In several of my blog posts I have touched on particular ailments and how they are addressed in Social Security (SSA) disability claims. Continuing that trend, I thought I would talk about another common ailment in this blog, Anxiety, and how the SSA determines its impact on an individual when evaluating the merits of their disability claim. What Is Anxiety? The general symptomatology associated with Anxiety can manifest itself in many different ways. Emotionally, some symptoms may include excessive worrying, not being able to relax, not getting enough sleep and irritability, among others. It can affect a person physically as…Read More
I have seen a number of variations of what I broadly refer to as “seizure disorders” over the years of my SSA disability practice. Whether emanating from some malformation in the brain, a traumatic brain injury or epilepsy, etc., these ailments can have a devastating effect on a person’s employability through no fault of their own. Potential employers tend to shy away from these individuals, fearing potential liability issues or just plain ignorance of their condition, among other reasons. Most people, if properly treated, can manage these ailments and lead productive lives if they are given an opportunity to do…Read More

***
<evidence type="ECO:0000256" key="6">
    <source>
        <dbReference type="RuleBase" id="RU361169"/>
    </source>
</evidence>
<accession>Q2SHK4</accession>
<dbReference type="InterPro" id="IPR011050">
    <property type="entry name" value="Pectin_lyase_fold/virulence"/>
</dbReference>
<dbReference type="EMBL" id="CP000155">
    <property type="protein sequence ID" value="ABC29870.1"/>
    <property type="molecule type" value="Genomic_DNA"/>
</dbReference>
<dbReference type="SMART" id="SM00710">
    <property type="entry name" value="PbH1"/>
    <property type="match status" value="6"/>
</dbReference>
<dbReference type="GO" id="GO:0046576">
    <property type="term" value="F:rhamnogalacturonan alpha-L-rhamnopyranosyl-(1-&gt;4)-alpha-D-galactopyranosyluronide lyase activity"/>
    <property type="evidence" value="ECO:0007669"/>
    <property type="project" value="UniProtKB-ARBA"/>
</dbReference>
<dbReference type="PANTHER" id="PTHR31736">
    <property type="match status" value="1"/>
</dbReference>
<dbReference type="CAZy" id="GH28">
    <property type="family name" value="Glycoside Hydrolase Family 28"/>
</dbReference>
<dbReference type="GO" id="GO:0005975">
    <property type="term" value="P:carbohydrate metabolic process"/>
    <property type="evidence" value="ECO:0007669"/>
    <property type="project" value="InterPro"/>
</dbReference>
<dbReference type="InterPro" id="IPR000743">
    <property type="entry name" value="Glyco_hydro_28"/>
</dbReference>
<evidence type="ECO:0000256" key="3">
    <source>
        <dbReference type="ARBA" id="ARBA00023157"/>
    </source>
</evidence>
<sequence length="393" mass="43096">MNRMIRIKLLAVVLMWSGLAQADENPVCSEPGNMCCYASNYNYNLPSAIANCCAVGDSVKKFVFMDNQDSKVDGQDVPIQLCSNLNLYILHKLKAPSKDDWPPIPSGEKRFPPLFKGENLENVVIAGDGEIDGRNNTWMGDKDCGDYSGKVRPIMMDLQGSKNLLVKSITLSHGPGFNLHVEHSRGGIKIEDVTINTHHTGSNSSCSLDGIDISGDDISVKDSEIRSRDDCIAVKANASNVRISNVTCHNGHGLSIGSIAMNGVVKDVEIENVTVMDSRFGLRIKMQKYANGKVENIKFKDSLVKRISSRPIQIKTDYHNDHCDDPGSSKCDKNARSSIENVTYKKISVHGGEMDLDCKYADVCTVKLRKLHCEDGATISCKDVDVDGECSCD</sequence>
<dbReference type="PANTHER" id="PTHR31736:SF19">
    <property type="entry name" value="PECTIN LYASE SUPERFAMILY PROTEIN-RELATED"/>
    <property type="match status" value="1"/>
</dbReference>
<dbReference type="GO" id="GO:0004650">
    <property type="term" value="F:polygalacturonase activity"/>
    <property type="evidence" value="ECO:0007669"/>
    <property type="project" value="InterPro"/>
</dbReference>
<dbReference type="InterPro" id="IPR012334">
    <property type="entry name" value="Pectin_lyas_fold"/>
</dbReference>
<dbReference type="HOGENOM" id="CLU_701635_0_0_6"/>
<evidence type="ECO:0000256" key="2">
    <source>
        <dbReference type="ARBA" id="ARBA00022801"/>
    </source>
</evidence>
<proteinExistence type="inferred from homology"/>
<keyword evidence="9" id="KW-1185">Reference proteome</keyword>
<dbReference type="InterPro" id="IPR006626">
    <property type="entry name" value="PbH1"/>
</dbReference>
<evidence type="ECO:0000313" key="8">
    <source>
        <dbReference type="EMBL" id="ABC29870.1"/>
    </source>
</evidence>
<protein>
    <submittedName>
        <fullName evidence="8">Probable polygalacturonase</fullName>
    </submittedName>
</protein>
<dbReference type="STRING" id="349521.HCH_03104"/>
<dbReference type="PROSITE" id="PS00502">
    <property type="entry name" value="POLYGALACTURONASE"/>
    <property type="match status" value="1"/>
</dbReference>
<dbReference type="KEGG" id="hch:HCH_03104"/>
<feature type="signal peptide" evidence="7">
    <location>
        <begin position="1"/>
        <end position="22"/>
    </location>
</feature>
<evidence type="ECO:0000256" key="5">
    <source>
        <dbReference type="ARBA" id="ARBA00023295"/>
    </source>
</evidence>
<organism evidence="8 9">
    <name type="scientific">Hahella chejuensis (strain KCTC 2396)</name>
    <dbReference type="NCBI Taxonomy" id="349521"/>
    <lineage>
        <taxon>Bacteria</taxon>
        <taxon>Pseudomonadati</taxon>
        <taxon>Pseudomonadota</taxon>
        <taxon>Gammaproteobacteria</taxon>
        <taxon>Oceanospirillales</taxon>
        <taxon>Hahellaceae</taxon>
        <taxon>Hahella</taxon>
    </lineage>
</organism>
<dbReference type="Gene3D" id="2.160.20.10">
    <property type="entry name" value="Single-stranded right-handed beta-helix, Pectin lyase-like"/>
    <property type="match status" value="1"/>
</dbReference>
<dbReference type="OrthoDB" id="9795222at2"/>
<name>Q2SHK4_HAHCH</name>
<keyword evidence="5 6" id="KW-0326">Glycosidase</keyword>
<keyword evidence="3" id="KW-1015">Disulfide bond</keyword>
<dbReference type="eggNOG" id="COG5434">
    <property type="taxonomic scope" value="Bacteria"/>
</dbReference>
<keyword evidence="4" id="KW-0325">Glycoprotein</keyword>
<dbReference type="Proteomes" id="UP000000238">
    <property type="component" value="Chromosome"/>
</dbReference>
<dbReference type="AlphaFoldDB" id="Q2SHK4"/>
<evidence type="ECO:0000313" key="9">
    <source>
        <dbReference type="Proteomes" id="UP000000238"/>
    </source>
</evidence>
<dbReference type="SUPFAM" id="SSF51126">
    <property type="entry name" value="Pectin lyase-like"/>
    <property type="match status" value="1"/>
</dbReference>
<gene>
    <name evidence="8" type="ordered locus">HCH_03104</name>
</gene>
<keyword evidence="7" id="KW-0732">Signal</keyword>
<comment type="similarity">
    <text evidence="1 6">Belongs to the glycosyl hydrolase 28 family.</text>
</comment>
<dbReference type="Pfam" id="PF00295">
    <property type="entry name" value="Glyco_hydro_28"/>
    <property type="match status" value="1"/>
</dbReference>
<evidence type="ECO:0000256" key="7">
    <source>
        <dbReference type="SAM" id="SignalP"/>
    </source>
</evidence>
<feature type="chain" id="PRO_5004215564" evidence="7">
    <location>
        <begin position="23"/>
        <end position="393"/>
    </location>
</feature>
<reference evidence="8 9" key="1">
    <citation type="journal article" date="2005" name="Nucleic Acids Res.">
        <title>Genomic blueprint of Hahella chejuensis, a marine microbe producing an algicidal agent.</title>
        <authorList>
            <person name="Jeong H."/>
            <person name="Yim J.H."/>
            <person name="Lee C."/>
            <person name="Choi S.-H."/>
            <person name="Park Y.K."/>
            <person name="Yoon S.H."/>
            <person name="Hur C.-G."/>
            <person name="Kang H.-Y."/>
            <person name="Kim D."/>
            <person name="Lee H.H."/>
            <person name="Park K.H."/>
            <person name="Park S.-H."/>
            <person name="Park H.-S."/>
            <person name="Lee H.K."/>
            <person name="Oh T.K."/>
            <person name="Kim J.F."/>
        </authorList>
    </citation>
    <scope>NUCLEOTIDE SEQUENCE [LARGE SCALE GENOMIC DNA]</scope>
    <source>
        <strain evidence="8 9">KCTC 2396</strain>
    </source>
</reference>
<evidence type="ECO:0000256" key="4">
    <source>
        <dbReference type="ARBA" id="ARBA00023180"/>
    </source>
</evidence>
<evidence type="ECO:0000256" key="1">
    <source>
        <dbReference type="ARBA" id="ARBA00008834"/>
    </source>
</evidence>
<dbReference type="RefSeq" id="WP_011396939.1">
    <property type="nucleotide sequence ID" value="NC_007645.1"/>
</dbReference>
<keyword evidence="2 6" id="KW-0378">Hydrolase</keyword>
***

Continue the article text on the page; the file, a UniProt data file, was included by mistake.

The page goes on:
The Social Security Administration (SSA) has issued its annual announcement detailing upcoming changes to its program for 2018. I have previously discussed the Cost-Of-Living Adjustment (COLA) and the resulting possible effects on Social Security recipients in my last blog entry, so today I thought I’d go over some other changes the agency has in store for us. New Income and Tax Caps The Maximum Taxable Earnings number, which is the capped amount of income that may be subjected to the SSA tax, was increased to $128,400 (not the previously reported $128,700) for 2018, up from this year’s $127,200. This figure is determined by W2s provided…Read More
The Social Security Administration (SSA) recently announced that it would be passing along a roughly two percent Cost-Of-Living Adjustment (COLA) to about 60 plus million Social Security recipients next year. While two percent may seem a bit modest, it is fortunately the largest such increase in benefits over the last five years. I guess you could say it is better than nothing, which was exactly what the COLA was in 2009, 2010 and 2015. The 2018 figure will be the largest increase since 2011’s 3.6% and 2008’s 5.8% respectively. Since 2010 (including 2018’s number), the COLA has averaged about 1.2 percent a year. For…Read More